Britain, France, Germany, Italy, Spain and Sweden hold such permission, as companies from these countries supply equipment on the Meteor. MBDA’s Scalp/Storm Shadow also powers the Typhoon and Rafale, and UK and French clearances also apply to foreign sales of the cruise missile.
A French reluctance to supply the Meteor could stem from concerns over the fragile balance of power in the Balkans, an arms official said, with the missile capable of very long ranges.
Paris could seek “to avoid fueling the risk of conflict” in the Balkans, a second executive has said.
Negotiations for the French fighter are taking place alongside Serbia’s search for 12 used Western European ground-attack aircraft, French publication The Aviation Journal reported April 12.
The Serbian Air Force is seeking fighters from Western Europe to replace a fleet of 13 Soviet-era MiG-29 Fulcrum fighters.
The service also wants to replace an aging fleet of about 15 J22 Orao ground attack aircraft built by Soko, an aircraft manufacturer from the former Yugoslavia.
Serbia, a candidate for membership of the European Union, has voted three times in the United Nations against Russia, following President Vladimir Putin’s order to invade Ukraine on February 24.
More than five million Ukrainians have fled their own country as Russian forces launched a concerted attack on April 19 against the Donbass region in eastern Ukraine.
Putin called off the storming of the Azovstal steel plant in Mariupol, southeastern Ukraine, the BBC reported on April 21, ordering Russian troops to seal it off so that even a “fly “cannot escape. There is no need to capture the last pocket of Ukrainian resistance, as Russian forces control the strategic port city.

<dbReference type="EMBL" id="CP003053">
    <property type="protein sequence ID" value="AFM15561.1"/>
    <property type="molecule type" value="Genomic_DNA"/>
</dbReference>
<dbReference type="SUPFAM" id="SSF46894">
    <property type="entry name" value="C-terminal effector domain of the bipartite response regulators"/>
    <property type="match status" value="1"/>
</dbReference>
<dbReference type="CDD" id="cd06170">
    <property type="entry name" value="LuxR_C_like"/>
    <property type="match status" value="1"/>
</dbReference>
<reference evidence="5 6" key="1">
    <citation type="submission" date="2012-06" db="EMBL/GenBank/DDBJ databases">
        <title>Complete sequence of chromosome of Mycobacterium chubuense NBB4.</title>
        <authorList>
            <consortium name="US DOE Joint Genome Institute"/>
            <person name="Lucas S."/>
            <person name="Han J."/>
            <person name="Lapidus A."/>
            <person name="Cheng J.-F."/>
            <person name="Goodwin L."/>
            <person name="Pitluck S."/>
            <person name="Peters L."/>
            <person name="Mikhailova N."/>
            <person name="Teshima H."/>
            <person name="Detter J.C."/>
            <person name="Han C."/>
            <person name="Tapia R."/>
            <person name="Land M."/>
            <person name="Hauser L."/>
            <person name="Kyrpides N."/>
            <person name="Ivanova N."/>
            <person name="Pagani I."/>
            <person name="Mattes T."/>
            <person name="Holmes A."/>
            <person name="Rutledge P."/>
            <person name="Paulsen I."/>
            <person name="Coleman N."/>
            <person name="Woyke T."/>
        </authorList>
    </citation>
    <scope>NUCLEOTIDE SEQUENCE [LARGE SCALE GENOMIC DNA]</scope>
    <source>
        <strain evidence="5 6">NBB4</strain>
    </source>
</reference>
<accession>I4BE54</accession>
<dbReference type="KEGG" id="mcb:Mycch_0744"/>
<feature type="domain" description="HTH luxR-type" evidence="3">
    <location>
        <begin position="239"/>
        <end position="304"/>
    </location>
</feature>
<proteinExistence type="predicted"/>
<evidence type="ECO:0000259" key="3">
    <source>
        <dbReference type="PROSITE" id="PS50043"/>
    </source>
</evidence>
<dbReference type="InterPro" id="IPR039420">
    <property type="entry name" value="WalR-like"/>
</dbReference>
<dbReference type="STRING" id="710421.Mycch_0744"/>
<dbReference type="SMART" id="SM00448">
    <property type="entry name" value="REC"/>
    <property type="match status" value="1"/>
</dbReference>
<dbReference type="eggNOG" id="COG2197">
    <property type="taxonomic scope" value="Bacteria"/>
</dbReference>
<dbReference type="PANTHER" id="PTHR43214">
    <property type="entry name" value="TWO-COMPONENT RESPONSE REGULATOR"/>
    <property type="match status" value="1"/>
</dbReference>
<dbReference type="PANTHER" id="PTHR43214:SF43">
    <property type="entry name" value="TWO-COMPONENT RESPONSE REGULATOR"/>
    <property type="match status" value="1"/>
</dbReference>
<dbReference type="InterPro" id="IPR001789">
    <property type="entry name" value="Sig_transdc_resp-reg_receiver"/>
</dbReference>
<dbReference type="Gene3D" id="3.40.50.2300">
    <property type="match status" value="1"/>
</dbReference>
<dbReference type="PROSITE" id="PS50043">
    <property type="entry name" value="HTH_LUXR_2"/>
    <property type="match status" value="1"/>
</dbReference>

Serbia has placed military orders with Western European companies, in an effort to strengthen ties with the West and distance itself from Moscow.
This Serbian contract includes a 2019 contract for MBDA Mistral 3 short-range surface-to-air missiles and two Airbus C295 military transport aircraft ordered in February this year. The first delivery of the C295 twin-turboprop is scheduled for the end of next year, Airbus announced on February 23.
Belgrade has also ordered a fleet of H145M combat and transport helicopters from Airbus Helicopters.
Serbia is also heavily dependent on Russia for energy supplies, and there remains a reliance on Moscow for military kit, every week Air & Cosmos reported. Belgrade ordered four Russian Mi-35 and three Mi-17 helicopter gunships last year.
There are also close military ties between Serbia and China, with Belgrade having ordered the FK-3, a next-generation radar-guided medium-range surface-to-air missile from Beijing, Reuters reported on August 3, 2020. China has also delivered to Serbia this sixth year, CH-92A combat drones armed with laser-guided missiles, which were “the first deployment of such Chinese unmanned aerial vehicles in Europe”, the news agency reported. .
Serbia has also accepted Chinese loans worth billions of dollars to invest in its infrastructure, seen as part of Beijing’s continued political and economic influence around the world.
The graphic featured: A portrait of Sheikh Mohammed bin Zayed bin Sultan Al Nahyan. Sheikh Mohammed bin Zayed bin Sultan Al Nahyan, Crown Prince of the Emirate of Abu Dhabi, Deputy Supreme Commander of the United Arab Emirates Armed Forces and de facto ruler of Abu Dhabi.